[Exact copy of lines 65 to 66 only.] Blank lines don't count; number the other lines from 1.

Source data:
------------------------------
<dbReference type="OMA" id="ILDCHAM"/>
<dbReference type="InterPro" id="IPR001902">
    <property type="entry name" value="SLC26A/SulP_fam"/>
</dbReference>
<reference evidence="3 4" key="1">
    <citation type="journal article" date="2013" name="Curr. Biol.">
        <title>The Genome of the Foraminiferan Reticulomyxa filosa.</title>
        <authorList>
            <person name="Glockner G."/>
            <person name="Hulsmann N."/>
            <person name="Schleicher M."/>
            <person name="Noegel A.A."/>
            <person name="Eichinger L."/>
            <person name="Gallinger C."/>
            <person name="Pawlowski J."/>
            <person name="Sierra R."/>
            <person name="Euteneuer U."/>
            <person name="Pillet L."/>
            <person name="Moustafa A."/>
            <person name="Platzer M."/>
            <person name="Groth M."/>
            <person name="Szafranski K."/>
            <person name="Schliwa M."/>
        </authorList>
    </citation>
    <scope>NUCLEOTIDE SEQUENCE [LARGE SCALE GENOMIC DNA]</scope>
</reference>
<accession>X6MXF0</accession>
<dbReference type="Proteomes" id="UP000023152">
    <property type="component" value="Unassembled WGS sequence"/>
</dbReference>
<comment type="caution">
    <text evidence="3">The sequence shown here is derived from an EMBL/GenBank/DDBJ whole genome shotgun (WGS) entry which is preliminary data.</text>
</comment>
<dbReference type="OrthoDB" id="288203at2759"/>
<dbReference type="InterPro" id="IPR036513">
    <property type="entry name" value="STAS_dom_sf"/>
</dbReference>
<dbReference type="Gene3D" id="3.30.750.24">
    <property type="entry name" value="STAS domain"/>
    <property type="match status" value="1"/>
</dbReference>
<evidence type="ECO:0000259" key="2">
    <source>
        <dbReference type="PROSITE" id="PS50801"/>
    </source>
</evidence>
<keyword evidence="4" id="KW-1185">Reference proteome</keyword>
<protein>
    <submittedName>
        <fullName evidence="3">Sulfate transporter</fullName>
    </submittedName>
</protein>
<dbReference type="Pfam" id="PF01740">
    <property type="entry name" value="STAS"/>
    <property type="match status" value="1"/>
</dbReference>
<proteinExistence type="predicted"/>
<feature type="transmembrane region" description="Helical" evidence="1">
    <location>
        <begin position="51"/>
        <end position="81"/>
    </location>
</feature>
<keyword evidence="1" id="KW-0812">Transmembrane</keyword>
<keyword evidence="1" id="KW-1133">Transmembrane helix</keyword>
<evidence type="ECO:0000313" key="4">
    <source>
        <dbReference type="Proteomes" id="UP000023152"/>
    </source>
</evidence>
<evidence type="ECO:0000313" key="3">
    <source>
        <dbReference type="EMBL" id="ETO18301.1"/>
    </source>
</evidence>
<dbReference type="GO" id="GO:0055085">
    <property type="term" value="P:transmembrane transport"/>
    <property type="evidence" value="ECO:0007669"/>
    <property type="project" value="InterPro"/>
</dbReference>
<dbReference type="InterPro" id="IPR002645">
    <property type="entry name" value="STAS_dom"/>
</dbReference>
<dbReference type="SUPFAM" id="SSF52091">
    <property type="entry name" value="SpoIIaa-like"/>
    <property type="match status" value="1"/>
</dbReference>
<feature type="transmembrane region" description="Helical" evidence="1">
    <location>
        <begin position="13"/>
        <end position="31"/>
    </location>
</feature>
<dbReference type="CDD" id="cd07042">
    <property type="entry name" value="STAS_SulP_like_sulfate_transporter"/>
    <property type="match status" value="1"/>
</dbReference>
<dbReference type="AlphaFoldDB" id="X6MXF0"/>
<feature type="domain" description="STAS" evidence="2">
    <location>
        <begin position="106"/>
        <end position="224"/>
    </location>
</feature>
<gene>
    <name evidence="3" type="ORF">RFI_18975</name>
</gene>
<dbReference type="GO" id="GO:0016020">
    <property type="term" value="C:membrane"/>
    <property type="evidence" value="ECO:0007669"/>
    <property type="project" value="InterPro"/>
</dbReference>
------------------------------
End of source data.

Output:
<keyword evidence="1" id="KW-0812">Transmembrane</keyword>
<keyword evidence="1" id="KW-1133">Transmembrane helix</keyword>